- _ - , - - . . . .. . :a.a n. .. \
* -- ---. V .....~, .w-,.-7 a-v ~~ie
EY'RE IN THE ARMY NOW
Iifmapower Demend Reduce
iNuber of College Faculty Mii
Wartime demand for trained man-
power has cut the number of college-
faculty men by seven-and-a-half per
cent in American colleges and uni-
versities, an Office of Education Sur-
vey reported this week.
Armed forces and government and
war industry jobs absorbed most of
8,000 men teachers who resigned their
jobs, between 1941-42 the survey indi-
cated. An increase- of 1.3 per cent in
women teachers was found.
Data collected from about half of
the country's institutions of higher
learning showed a number of signifi-
cant changes dues to the pinching of
the supply of faculty men.
Instructors who have remained at
their posts are working much longer
hours, the survey disclosed. Certain
courses have been entirely discon-
tinued, and 172 colleges reported re-
tention of staff members beyond the
Forty-five students submitted 50
manuscripts in the annual Freshman
Hopwood Contest, Prof. Roy W. Cow-
den, director of the Hopwood Room,
Compared to the 1942 total, there
were 14 fewer contestants and 17
fewer manuscripts. Seventeen stu-
dents are competing for the cash
awards in prose fiction, while there
were 23 last year. Twenty essays have
been submitted, compared to 13 last
year; the poetry entries have re-
mained the same at 13.
Judges for the contest are Prof.
Arno L. Bader and Prof. Louis I.
Bredvold of the English department,
College of Literature, Science, and
the Arts, and Dr. Frank E. Robbins,
director of the University of Michigan
Winners of the $50, $30, and $20
awards will be announced early in the
usual retirement age. Some even are
calling retired professors back into
The increased burden on their fa-
cilities has caused some colleges to
put a stop to independent reasearch
-and other non-teaching activities-
usually carried on by faculty mem-
(Continued from Page 1)
ing semester, Dorman said, and will
be able to plan their own working
hour schedules with the restaurants.
There is still room for more who wish
to do this kind of work, he said.
Still on the tentative list, but of-
fering great potential possibilities, is
a project being planned by Mr. Ed-
ward C. Pardon, superintendent of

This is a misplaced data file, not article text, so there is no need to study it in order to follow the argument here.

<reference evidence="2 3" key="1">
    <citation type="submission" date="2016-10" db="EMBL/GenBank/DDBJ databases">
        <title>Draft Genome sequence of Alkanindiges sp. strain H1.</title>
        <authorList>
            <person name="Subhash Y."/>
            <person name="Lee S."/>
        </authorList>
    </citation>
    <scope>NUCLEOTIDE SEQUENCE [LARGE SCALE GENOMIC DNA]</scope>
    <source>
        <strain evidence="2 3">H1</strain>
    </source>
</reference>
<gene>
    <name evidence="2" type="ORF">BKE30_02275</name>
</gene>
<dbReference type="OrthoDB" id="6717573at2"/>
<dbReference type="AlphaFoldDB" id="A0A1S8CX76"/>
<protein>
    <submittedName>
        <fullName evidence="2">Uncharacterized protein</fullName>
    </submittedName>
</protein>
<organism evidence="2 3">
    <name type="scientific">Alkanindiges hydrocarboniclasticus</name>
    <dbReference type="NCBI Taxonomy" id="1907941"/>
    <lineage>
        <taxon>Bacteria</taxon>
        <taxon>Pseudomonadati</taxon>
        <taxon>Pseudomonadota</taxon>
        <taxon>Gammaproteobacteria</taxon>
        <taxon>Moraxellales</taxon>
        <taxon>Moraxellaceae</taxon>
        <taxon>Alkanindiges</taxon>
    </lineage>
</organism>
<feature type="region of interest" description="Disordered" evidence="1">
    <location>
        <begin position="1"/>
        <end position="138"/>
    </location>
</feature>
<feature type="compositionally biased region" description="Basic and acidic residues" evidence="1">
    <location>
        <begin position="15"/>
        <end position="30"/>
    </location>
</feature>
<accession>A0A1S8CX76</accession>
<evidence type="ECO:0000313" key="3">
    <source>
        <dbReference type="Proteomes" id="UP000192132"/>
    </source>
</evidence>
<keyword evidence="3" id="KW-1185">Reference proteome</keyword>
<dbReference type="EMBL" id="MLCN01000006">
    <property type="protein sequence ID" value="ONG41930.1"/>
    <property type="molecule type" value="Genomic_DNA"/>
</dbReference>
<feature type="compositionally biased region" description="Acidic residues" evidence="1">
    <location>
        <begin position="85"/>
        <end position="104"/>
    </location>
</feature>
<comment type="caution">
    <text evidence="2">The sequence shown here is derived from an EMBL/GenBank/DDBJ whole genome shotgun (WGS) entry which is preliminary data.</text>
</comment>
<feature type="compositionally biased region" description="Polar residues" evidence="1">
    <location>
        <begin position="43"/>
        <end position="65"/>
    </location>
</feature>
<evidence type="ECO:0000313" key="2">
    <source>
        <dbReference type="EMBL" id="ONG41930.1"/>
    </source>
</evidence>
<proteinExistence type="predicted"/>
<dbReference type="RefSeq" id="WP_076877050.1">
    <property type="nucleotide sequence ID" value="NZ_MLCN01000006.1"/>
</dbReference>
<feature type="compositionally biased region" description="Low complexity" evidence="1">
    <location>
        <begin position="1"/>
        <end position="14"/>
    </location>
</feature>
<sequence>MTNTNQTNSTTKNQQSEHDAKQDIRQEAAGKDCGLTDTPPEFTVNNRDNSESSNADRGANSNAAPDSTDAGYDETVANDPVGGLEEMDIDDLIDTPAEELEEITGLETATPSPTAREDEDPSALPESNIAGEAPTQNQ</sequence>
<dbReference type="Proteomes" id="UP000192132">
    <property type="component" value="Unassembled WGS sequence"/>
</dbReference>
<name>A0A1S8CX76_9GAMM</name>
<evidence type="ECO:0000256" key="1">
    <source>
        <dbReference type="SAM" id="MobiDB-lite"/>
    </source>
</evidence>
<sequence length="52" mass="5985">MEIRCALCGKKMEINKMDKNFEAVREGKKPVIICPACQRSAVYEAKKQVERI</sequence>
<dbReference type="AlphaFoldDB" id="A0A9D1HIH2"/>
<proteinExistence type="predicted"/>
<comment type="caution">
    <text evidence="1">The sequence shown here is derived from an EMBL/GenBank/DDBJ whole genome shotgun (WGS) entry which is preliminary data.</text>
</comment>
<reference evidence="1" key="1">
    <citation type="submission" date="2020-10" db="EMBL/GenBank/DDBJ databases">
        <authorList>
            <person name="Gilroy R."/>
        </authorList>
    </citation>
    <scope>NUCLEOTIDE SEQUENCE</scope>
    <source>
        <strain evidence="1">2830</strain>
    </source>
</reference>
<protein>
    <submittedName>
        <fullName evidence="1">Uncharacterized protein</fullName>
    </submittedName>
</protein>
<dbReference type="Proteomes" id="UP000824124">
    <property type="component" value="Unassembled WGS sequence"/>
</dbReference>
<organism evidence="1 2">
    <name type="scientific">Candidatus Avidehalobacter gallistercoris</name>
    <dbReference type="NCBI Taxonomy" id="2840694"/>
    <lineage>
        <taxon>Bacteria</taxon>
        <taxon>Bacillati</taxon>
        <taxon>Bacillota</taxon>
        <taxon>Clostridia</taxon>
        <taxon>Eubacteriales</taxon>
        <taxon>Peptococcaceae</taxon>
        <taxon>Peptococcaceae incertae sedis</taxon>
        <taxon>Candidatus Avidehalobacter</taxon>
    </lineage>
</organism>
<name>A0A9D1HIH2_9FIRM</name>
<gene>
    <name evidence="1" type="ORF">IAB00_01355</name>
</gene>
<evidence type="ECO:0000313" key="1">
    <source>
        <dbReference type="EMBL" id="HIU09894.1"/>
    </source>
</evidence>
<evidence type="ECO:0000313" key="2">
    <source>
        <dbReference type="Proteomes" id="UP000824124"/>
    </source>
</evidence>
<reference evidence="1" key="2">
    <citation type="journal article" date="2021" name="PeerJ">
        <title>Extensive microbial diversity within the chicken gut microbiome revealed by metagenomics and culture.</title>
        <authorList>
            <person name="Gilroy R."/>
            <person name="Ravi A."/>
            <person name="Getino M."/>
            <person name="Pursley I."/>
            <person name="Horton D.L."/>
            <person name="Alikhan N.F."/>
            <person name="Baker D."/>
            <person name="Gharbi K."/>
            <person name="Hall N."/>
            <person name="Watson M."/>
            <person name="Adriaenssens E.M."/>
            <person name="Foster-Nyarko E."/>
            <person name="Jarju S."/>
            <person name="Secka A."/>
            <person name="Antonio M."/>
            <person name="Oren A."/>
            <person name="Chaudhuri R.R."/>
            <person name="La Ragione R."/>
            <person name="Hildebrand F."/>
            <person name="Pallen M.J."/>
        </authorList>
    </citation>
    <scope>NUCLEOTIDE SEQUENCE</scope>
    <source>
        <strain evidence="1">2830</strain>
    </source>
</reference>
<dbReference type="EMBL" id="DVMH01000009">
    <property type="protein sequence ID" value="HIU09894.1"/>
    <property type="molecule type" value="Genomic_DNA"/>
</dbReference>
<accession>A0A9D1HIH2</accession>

the Buildings and Grounds depart-
ment, in co-operation withManpower
Corps. It calls for the establishment
of a factory to turn out vital war
parts here on campus. If carried
through, Michigan would be the first
university in the country to make
such a concrete addition to the war
effort. Workers in the plant, accord-
ing to publicity agent Cole, would
require little or no experience.
While announcing the projects
scheduled for next semester, Cole also
reported on the activities of the Man-
power Corps during the first three
months of existence. Among its ac-
complishments since it was set up in
October are the' carrying out of the
largest college scrap drive in the
country, formation of the Midwest
Student War Council, sponsoring of
the 42 Finale, aiding in the sugar
beet harvest, and the removal of two
huge boilers for the Navy, Cole indi-
Serve wlIf U]
Boa vd to Plan Arm-1,-y
President Alexander G. Ruthven
has been elected to serve as a mem-
ber of the advisory committee of thej
Inter-Religion Council with nine
other university presidents, it was an-
This Council, organized on a na-
tion-wide scale, will have as its aim
the creation of a minimum program
for draftees soon to enter colleges
and universities. It also will attempt
to provide a common group repre-
senting Jews, Catholics, and Protes-
The central executive responsibility
of the Council will be carried by Dr.
George Johnson, Catholic educator,
Dr. Abram Sachar, Jewish educator,
and Roland S. Elliott, International
Christian Association secretary for
Presidents from Yale, North Caro-
lina, Texas, and California will also
serve on the advisory committee. The
group will confer with military au-
thorities in an attempt to provide a
religious program for soldiers who
will be sent to some 250 colleges on
to Get Award
Ann Arbor's American Broach and
Machine Co. will receive a Bull's Eye
flag for exemplary employe purchase
of war bonds, the State War Savings
Committee announced yesterday.
Reardon Peirson, deputy adminis-
trator of the Committee, ,telegraphed
congratulations to the 98-and-a-half
per cent of Broach workers who have
subscribed to regular bond purchases.
Peirson said that 12.2 per cent of
the company's payroll now is diverted
for bond buying. American Broach
was awarded a Minute Man flag last
July for more than 90 per cent par-
ticipation in the salary savings plan.
*e - ei* oimo nnA-
Cdr's MYenoriai Cbristian Church,
who is hailed as one of America's 32
outstanding ministers, will retire this
month after 42 years in the pulpit, he
Rev. Cowin, famous as a lecturer
on Robert Burns, has been preacher
of the Memorial Church at Hill St.
and Tappan Avenue for the last 16
He will continue to reside in Ann
Arbor as a lecturer and a substitute
It was Dr. Edgar DeWitt Jones of
Detroit who included British-born
Rev. Cowin in his book of 32 "Ameri-
can Preachers Today."
University Pres. Alexander Ruthven
called the Memorial Church a "power
for good and a stabilizing influence
under the able direction of the Rev.
Cowin. I have not known an Ann Ar-
czr cit~en mnore respccted bth cn
and off the capus
Rev cowin, ioni on the Isle of
IVin, began is preaching n Qiasgow
after graduating from the College of
the Disciples in Birmingham, Eng-
land. He has preached in Africa and
Order your Subscription
$2.00 for 1 year
Carrier Cowpens Launched
Rev. Cowin Will Retire Soon
The Cowpens, fourth aircraft carrier launched in 20 weeks
at the New York Shipbuilding Corporation Yards at Camden, N.J.,
slides down the ways. Named for the Battle of Cowpens in the
FOUR DISTINGUISHED ARTISTS
IN THREE PROGRAMS
FERI ROTH, Violin JULIUS SHAIER, Viola
SAMUEL SIEGEL, Violin OLIVER EDEL, 'Cello
THIRD ANNUAL CHAMBER MUSIC FESTIVAL
LECTURE HALL--RACKHAM BUILDING
FRIDAY AND SATURDAY, JAN. 22-23
Revolutionary War, the ship was